These peculiarly Orwellian measures were implemented for political motives by the Catalan government and were assigned priority resources. Moreover, they had been given carte blanche by different governments. Such an achievement of the Catalan government came gradually, term after term, thanks to the lack of agreement between the main parties of Spain, which then produced parliamentary arrangements that benefited nationalist minorities. Cunningly, these nationalists traded their support for various Spanish central governments in exchange for total restrain from interfering in what was happening in Catalonia.
The strategic upsurge of Catalan nationalism, which has been brewing for decades, also unveils another lie (among a series of others)—one that is being spread by the promoters of the independence process. It is, namely, the claim that the portion of the Catalan population that jumped on the trackless train of independence has done so freely and autonomously. In fact, however, it is the precise opposite: the procés did not occur in a ‘bottom-up’ fashion, and it was not born of the Catalan people before it gained momentum among its leadership. Instead, it was meticulously conceived, planned, and executed from the Generalitat itself.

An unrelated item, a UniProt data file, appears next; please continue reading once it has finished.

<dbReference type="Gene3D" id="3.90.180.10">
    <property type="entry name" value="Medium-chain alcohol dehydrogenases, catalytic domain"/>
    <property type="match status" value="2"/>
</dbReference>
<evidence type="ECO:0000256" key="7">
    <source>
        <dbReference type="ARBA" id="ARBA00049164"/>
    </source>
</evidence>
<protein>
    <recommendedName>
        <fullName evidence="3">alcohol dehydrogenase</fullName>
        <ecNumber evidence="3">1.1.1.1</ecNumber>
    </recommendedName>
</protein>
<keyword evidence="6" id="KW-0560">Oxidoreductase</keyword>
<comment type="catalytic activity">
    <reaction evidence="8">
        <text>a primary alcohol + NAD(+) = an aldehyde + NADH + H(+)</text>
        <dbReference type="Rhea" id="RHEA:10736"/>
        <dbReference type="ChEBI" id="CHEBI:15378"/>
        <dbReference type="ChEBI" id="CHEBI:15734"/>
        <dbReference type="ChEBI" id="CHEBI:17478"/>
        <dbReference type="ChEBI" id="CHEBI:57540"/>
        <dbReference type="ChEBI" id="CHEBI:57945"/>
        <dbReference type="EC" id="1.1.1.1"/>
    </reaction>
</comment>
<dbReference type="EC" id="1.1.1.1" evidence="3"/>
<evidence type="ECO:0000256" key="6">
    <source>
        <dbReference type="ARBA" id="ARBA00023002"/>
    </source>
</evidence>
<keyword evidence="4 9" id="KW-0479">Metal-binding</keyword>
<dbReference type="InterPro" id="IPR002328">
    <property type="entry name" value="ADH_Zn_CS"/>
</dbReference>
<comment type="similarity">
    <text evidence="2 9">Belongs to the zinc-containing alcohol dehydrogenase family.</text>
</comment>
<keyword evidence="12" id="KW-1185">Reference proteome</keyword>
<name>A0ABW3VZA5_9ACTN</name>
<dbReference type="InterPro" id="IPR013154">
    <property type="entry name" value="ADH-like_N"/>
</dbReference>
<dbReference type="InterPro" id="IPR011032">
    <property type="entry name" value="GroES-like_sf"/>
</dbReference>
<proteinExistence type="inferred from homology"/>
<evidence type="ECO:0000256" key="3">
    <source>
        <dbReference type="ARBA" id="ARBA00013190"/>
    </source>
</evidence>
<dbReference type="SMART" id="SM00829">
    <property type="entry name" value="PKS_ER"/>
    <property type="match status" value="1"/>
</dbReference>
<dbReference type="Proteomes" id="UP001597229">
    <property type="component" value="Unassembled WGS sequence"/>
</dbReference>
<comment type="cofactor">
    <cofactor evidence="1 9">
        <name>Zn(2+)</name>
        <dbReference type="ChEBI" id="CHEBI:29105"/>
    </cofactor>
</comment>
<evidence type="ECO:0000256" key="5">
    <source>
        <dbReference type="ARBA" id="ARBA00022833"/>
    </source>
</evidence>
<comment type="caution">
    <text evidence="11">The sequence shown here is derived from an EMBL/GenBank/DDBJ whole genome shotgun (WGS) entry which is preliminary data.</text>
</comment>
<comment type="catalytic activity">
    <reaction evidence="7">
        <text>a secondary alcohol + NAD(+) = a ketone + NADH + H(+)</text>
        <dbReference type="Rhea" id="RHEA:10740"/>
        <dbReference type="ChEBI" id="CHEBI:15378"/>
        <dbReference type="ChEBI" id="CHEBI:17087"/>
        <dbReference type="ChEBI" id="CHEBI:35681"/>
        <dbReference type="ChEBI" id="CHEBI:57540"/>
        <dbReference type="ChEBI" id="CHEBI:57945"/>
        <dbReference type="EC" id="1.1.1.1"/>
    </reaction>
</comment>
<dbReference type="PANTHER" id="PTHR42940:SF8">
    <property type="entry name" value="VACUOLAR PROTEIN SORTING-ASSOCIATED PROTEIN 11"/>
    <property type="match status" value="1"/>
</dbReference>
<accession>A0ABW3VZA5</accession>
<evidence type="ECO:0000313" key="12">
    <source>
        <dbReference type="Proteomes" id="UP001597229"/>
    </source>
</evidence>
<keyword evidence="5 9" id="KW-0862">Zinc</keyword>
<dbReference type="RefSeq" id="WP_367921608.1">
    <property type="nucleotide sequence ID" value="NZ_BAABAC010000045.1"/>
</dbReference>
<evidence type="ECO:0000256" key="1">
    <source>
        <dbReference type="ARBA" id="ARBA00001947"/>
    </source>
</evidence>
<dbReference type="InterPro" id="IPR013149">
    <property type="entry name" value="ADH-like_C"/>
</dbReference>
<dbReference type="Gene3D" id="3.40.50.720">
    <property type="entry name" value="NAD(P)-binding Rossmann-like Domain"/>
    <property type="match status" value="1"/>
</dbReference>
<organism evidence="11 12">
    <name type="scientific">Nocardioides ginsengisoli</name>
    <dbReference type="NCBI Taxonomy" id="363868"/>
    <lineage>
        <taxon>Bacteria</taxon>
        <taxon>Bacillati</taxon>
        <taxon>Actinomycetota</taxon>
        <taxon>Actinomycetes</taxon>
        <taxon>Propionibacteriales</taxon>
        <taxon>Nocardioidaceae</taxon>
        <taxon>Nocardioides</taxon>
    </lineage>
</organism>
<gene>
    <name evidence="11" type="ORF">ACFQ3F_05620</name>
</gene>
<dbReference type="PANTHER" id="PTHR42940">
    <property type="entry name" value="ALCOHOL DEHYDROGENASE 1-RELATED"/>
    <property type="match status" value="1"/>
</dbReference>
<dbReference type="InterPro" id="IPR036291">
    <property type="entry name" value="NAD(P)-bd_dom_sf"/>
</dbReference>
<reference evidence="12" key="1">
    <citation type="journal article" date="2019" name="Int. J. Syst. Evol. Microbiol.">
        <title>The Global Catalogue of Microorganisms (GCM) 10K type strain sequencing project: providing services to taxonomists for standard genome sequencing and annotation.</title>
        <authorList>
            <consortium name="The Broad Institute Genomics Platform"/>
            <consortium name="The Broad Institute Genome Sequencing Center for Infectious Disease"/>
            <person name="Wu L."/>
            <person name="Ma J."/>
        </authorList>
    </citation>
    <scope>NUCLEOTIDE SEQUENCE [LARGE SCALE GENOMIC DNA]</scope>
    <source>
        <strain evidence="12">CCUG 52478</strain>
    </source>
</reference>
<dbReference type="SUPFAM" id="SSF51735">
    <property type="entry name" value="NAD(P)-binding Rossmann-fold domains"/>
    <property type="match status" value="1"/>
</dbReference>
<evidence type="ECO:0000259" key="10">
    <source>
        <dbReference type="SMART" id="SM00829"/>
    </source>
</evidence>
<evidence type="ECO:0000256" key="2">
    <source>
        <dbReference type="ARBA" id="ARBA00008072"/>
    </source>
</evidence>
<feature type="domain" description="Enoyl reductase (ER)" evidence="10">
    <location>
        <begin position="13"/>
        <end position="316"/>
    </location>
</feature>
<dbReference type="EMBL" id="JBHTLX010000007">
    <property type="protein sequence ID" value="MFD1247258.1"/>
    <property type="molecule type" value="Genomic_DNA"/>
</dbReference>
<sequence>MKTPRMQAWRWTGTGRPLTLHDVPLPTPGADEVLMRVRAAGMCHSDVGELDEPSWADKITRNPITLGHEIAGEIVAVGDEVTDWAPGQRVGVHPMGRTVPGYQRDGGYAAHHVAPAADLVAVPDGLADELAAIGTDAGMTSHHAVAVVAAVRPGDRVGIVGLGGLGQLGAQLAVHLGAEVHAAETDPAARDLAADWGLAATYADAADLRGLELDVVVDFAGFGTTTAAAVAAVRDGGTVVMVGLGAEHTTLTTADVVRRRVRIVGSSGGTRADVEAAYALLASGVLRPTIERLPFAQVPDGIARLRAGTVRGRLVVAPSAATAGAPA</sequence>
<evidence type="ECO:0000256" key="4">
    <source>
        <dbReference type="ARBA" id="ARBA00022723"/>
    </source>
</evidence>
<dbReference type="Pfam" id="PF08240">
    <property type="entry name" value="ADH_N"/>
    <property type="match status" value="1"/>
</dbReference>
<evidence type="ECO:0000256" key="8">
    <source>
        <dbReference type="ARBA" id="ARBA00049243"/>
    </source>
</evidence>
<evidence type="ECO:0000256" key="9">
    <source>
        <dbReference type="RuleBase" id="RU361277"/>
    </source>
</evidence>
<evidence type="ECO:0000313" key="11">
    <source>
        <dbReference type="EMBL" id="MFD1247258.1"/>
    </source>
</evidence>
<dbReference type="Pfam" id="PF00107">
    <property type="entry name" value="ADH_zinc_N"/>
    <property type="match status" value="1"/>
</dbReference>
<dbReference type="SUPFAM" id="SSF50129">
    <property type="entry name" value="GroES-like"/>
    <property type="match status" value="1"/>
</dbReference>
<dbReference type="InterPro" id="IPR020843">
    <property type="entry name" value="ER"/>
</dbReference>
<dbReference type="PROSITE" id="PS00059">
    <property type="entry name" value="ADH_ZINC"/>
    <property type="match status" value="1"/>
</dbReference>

What happened in Catalonia was a nation-building process in broad daylight, the inner workings of which were made manifest in plain sight. Not one ingredient was missing: aggression towards ‘the other’ disguised as victimhood, the invention of history, supremacy, and populist lie-spreading. Of course, one should not overlook the exploitation of the three tools that guarantee hegemony: an education system, the media, and a network of politicized institutions designed to serve a specific cause.
I use the term ‘hegemony’ in the sense in which Italian philosopher Antonio Gramsci did, when he distinguished between this concept and that of ‘power.’ While power is based on the monopoly of ‘violence,’ the strategy for achieving hegemony is command over the ‘consensus.’
This distinction is very useful for understanding what has been happening in Catalonia. In response to the nation-building program that had been maintained for decades, Spanish state governments have always been inactive; they have not proposed alternative narratives to the exclusionary discourse of the nationalists—and all of this based on the assumption that the ultimate safeguard of the state authorities’ legality would be sufficient.